Skyler Johnson, a 19-year-old Suffolk County Community College student, is running in a crowded Democratic primary this spring to replace retiring Republican state Sen. Kenneth LaValle on Long Island, with a progressive platform supporting proposals like the New York Health Act and reforming the prison system. When volunteers for Johnson’s campaign pressed him to sign up for TikTok, he was initially unsure but eventually embraced the idea, and posted a video poking fun at detractors who called his support for affordable medical care and climate change action “radical.”
#liberal #politics #liberalpolitics #progressive #universalhealthcare #healthcare #racism #lgbt #climatechangeoriginal sound - skylerforsenate
The video follows a popular format on TikTok of users filming themselves pointing at floating text boxes with music playing in the background. “I went to bed that night and it had about three likes and I was happy that at least some people liked it,” Johnson said of the night in early January when he first posted the video. “I woke up to find that it had 300, and I was very surprised. By the end of the day it had 1,000 and I was very shocked as it continued to grow, and within eight days it had over 20,000 likes.” Today, the video has over 87,000 views and nearly 31,000 likes.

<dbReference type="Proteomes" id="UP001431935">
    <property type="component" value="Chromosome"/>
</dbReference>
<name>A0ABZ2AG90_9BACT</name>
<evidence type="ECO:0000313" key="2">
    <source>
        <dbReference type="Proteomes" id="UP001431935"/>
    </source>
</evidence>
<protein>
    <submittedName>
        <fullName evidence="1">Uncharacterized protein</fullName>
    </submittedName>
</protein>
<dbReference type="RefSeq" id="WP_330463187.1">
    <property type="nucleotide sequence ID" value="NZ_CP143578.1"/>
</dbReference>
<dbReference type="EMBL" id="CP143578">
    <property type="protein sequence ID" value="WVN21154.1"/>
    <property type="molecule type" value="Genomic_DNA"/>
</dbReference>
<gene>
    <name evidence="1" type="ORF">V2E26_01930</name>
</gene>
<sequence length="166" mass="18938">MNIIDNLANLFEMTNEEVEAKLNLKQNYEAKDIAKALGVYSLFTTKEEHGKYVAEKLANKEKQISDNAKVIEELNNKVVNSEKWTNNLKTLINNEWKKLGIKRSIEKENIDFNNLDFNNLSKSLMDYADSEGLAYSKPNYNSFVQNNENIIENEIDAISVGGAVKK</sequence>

Other videos Johnson has posted follow similar formats, though they haven’t quite reached the high viewership that his first one did. One video hit nearly 18,000 views, another over 12,000 views. “It allows us to reach a larger group quickly, and even with techniques such as email blasts, we're only able to reach people that have previously subscribed to our list,” Johnson said. “Social media, people see us on their custom feed, and they engage with us.”
While Johnson, like many candidates, has also used campaign funds to buy cheap digital ads on platforms like Facebook and Google, he said he thinks voters his age connect more with social media outreach that isn’t paid for. “Voters like just seeing a quick 15-second video of who we are, because it excites them to see someone using it on a level that's very down to earth, very much what they're doing too,” Johnson said. “A lot of times, people feel frustrated because they see the paid ads spamming their timelines.”